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Reimagining the Future of Business and Tech

The CEO of Sinovation Ventures shares his thinking and predictions on AI’s potential applications, its social impact, and the regulations required to tame it.

AI will play an increasingly important role in business and society. At the same time, human capabilities like imagination and empathy will be also become more important — to uncover new paths to growth and to connect and build trust with others. AI expert Kaifu Lee, author of “AI 2041”, and Martin Reeves, Chairman of the BCG Henderson Institute and author of “The Imagination Machine”, discuss how these two very different sets of forces will reshape business.

Thank you Kai-Fu for joining me today to share your perspectives on the intersection of human cognition and artificial intelligence. To start: Your book AI 2041 is about the wide-ranging implications of technology. How will artificial intelligence technologies shape the future of business?

AI will be a ubiquitous and omni-use technology that will bring dramatic changes to industries such as transportation, manufacturing, healthcare, retail — almost every imaginable industry. The technology behind AI is a set of algorithms that takes data and makes decisions, predictions and classifications in ways that previously required human intelligence. If companies don’t embrace AI quite simply they will be left behind.

You make the case in AI 2041 that there’s an inevitability to the ubiquity of such technologies. You point out that we are dealing here not with new technologies but rather with ones that are already fully functional today. On the other hand, we’ve heard this before with technologies such as blockchain — whose prospects now seem to have been exaggerated, at least from today’s perspective. What do you base this belief on?

The most likely impact in the near term will be from extrapolations of Robotic Process Automation (RPA) and Natural Language Processing (NLP) technologies. Effectively, that means taking the workflow in your company and installing software to execute many elements more effectively.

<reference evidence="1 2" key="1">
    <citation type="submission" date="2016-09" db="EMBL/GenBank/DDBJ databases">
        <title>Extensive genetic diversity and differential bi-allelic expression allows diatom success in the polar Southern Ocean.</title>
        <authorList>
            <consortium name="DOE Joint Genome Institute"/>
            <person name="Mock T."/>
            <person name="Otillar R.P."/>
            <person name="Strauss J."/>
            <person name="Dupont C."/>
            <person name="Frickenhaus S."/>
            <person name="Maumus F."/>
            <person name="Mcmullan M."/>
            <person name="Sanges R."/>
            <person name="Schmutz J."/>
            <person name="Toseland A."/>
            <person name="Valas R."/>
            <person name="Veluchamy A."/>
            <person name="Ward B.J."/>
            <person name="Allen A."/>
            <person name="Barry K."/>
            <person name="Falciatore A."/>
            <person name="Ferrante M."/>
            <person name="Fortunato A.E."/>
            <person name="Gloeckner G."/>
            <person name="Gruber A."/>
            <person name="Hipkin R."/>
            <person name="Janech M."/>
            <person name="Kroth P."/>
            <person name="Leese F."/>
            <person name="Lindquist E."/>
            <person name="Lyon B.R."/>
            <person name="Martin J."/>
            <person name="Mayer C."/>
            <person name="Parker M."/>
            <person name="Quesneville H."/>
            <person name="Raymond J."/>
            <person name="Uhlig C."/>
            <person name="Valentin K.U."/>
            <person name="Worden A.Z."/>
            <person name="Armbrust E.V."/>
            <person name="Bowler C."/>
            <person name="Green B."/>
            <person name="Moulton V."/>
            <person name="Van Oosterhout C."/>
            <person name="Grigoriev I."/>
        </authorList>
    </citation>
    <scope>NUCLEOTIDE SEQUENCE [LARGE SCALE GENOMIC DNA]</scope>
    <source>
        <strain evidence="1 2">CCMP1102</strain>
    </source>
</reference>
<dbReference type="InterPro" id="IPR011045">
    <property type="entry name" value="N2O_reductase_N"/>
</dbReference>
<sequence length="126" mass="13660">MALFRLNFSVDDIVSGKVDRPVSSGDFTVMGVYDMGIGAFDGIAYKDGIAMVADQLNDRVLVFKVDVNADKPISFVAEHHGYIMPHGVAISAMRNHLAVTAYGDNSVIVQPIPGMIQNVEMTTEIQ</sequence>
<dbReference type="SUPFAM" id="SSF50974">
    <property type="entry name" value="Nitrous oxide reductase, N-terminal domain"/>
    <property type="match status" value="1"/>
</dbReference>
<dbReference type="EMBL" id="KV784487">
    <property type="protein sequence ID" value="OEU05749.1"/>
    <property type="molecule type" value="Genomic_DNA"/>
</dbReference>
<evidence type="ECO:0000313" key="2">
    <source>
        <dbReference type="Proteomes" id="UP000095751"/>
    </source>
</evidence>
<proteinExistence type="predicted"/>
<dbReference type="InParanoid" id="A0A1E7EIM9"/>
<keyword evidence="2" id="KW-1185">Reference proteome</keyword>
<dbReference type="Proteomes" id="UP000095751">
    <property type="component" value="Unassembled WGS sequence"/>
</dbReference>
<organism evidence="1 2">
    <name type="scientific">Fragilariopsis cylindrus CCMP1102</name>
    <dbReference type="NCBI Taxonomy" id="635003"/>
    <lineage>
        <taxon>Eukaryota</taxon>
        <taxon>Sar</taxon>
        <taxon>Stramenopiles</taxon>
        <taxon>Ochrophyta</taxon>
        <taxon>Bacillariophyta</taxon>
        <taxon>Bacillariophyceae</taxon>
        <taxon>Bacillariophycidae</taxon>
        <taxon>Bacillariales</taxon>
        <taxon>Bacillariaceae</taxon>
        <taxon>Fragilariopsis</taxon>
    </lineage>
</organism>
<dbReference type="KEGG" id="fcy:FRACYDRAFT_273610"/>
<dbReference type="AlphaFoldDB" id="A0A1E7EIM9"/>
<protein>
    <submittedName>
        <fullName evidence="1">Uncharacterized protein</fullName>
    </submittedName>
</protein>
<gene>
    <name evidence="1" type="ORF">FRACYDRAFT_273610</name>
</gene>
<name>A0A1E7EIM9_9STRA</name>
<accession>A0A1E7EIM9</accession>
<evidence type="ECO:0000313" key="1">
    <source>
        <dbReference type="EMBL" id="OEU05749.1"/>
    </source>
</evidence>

So, for example, if you have an HR department, AI could start by using Natural Language Processing to help you sort candidates, propose the right candidates, or provide better matches for review. If that works well, it could directly send emails to these candidates and arrange interviews that can be scheduled without human intervention. Going further, it could potentially conduct salary negotiations, make offers, or triage between interviewers and their comments and try to find the right kind of offer for each candidate.

And when that starts to show promise, you are likely to replace some of the people — maybe even most of the people — in your recruiting department. You might then start thinking about how to use AI for new employee orientations or for tracking employee performance. You might consider how it can help employee training or self-enrichment, and very soon you would see the value of AI within HR — you’re getting more value at lower cost.

Then you might say “perhaps I should use this in the finance department.” And you will immediately see how tasks like expense reports or audit alerts — many of the things that entry-level accountants are often asked to do — can be automated. Then, you’re going to move to the legal department, the marketing department and then customer service — and you’ll see that AI can answer most of the phone calls or reply to most of the emails. And it will actually lead to not only equivalent or greater customer satisfaction and a comparable resolution rate, but also that it can intelligently try to upsell your products at the end of each customer service case.